After a much-needed sea day it was Zeebrugge. Since we’ve spent a lot of time in Belgium, we had no need to take the train to either Bruges or Ghent. Instead we bought a day pass on the tram that runs along the coast from the Dutch border practically to France. We could get on and off whenever we wanted. We had lunch in De Hann Ann Zee, a charming late 19 century beach resort where Albert Einstein spent some time after leaving Germany. If you’ve been to Bruges or Ghent this is a good alternative.
Two days in Antwerp were not enough. We bought a mass transit day pass and enjoyed going the Art Nouveau neighborhoods. We also enjoyed the Cathedral, the Central Railway Station, Antwerp’s “second cathedral” and visiting churches filled with baroque art, including works by Rubens. We went to the Mas Museum and walked the old town and red-light districts. As much time as we had spent in Belgium we had never been to Antwerp. It was the most wonderful surprise of the cruise.
We were tired when we arrived in Amsterdam because of the fast pace of the cruise so we took the tram to Central Station and enjoyed an hour-long cruise on the canals before getting on for the Norwegian Fjords Explorer cruise.
When we got off the ship in Amsterdam from the Celtic Explorer, they did not stamp our passport because we were going back on the ship. When we got off after the Norwegian Fjords Explorer there was no one to stamp our passport because everyone had gotten on in Amsterdam. As a result We were detained at the airport leaving Amsterdam because we did not have a proper entry stamp. The immigration people were polite and helpful, there was no problem there, but it was time consuming. Had we not arrived at the airport three and a half hours before the flight, instead of the recommended two we would have missed our flight. We finally got to the plane at the tail end of boarding. Part of the problem was the 30-minute walk from immigration to the gate. Be prepared if you fly out of AMS.
Here are a couple of other notes. Because of the small number of sea days there was no outside lecturer on board. We missed this but Brett, the EXC Guide gave good port talks.
May was a good time to cruise. We had unusually good weather and the ship was not nearly full. Prinsendam has a capacity of 835. On the Celtic Explorer there were 567 passengers on board, no lines for dinner, an uncrowded lido, no need to arrive early to get a good seat for evening shows, and for less hassle tendering.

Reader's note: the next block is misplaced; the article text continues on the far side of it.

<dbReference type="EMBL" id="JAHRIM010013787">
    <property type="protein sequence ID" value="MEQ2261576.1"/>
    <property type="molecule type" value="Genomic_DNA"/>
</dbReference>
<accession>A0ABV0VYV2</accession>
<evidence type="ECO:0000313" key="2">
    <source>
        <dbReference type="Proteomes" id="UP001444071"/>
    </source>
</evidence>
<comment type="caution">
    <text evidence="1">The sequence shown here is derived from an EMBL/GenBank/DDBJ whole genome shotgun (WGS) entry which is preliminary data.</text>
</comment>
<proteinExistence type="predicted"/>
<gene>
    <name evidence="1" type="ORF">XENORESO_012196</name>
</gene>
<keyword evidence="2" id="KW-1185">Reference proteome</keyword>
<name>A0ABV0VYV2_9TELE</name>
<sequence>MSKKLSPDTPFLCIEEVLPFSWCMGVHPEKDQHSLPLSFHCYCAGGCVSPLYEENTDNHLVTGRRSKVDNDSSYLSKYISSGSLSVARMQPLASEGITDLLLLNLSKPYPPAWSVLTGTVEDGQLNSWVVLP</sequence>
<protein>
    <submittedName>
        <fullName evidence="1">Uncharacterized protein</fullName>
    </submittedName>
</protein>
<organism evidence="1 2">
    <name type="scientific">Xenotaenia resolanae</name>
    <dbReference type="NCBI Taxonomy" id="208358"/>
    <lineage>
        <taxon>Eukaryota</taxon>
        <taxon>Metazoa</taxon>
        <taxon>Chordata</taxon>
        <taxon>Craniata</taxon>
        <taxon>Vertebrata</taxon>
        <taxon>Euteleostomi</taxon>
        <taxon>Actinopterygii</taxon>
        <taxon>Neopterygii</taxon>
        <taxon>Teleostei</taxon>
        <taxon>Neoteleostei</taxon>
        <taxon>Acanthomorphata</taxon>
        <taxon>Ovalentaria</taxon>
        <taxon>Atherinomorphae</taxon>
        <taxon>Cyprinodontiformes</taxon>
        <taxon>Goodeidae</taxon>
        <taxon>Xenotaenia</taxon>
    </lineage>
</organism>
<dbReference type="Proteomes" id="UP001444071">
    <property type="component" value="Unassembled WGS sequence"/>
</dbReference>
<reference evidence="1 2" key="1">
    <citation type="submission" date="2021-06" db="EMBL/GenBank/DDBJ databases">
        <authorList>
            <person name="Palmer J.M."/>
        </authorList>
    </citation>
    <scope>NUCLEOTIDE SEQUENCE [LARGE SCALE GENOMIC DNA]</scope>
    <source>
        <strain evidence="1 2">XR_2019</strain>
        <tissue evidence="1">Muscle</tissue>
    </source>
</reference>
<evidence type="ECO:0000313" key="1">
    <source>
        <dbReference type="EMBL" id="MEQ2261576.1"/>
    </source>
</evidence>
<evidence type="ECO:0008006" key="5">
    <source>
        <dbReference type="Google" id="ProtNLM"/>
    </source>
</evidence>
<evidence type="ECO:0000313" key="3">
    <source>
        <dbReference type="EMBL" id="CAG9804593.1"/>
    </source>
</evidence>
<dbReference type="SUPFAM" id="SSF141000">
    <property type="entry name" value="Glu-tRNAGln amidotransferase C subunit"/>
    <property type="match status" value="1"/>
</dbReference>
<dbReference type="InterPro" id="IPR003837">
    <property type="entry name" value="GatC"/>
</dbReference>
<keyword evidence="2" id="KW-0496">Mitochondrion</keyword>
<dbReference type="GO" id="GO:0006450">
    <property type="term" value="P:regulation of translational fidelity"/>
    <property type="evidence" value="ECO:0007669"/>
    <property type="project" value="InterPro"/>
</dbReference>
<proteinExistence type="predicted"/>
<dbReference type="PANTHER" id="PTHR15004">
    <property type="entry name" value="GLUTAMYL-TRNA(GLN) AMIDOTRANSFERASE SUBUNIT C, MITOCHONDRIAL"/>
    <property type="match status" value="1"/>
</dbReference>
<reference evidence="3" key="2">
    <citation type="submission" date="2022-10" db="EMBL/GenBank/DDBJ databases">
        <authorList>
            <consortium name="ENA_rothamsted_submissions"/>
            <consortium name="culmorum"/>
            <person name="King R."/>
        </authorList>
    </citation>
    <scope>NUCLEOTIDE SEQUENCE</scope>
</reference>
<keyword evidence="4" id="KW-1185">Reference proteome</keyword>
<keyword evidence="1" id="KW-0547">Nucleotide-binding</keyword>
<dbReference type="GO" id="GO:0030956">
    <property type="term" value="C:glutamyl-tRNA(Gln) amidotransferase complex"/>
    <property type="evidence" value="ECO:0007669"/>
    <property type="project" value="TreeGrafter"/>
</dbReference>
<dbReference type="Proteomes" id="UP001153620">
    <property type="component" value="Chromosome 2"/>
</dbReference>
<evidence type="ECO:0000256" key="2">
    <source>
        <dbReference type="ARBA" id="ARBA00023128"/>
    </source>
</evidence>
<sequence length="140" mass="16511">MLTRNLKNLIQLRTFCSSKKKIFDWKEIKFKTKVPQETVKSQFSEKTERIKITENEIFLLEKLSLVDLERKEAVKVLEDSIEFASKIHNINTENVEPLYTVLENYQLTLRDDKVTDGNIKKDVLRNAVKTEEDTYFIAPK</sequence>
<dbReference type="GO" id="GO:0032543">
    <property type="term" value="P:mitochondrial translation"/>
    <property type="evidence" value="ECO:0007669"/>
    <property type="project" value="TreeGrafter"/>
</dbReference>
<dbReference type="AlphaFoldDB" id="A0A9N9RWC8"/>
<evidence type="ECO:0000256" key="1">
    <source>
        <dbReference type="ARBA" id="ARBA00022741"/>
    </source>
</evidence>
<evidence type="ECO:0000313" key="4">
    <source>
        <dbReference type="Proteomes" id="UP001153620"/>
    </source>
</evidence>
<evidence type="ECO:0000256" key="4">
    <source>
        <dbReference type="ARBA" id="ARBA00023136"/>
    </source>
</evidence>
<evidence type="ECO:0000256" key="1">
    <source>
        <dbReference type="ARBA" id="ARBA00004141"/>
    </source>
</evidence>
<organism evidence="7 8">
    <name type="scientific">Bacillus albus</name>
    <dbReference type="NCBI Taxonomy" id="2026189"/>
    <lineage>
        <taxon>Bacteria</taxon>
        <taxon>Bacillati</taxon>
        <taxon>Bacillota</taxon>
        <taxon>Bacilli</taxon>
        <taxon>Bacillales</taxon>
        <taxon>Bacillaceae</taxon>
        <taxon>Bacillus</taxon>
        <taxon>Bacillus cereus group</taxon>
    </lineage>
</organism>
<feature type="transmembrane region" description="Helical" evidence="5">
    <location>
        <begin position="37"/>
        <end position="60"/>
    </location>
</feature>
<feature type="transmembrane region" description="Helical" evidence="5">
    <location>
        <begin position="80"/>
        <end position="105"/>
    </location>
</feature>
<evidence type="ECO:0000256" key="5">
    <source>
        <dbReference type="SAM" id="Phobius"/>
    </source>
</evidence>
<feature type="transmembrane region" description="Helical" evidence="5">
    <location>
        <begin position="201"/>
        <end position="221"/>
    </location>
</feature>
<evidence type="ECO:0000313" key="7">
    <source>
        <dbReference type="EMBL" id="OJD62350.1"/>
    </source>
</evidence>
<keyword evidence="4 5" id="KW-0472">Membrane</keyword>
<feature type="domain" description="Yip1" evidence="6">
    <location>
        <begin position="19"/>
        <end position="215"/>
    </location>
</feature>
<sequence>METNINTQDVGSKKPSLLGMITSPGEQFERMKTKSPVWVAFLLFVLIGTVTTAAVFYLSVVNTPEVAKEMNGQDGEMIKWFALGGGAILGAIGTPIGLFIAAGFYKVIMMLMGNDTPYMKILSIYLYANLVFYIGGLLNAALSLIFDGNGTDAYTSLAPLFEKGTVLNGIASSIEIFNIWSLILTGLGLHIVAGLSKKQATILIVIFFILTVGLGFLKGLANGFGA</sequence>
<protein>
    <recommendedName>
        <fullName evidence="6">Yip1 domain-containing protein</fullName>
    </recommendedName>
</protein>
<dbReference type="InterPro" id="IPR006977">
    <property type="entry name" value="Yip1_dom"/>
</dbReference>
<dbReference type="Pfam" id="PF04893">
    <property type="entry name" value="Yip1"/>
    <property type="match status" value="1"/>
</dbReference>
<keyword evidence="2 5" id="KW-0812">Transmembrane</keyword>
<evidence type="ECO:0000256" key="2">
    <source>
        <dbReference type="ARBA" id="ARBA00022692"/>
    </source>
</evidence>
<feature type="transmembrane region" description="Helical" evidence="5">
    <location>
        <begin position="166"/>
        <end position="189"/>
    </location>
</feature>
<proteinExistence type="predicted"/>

I’m sorry to see Prinsendam go out of Holland America service. We’ve enjoyed Prinsendam in the past. She’s an older ship but we like her size, her aft saltwater pool good for swimming laps, her classic but understated appointments, her generous cabins and her walk-in closets. We’ve been on other HAL ships and enjoyed ourselves, but not as much as on Prinsendam. We will be reading Cruise Critic Reviews to try to find an new favorite.
The cabin had plenty of room, nice walk in closet and a very nice Veranda. It suffers from a lack of electrical outlets. I wish there was a light over each side of the bed that could be directed toward a book. There was a light next to the bed but it lit the whole room.
The toilet backed up several times during the cruise, So much that HAL comped us at one of the specialty restaurants. The bathroom could use a small night light.
Spent most of the time visiting friends but i highly recommend St. Mungo's Museum of Religion, which explores the different faiths practiced in Scotland. St. Mungo's Cathedral is also very good.
We loved it. We got off the ship, took a wildlife cruise. When we got back some of our cruisemates who had taken morning taxi tours had come back and we grabbed a cab for a drive around. We were there on a Sunday so public buses didn't work well.
We've spent a bit of time here so we just wandered, when we found gallery that looked interesting we went in, when we heard music we liked we went in. We enjoyed Brewley's lunch theater in the cafe. Also the famine exhibit in a shopping mall on Grafton Street. Nice lunch at :The Church, north of the Liffey.
This port was the hit of the cruise. Two days were not enough. We got a mass transit ticket and wandered. The Art Noubeu part of the city is stunning. The Cathedral, Central Station, small churches with great art and the Mas Museum. We loved it.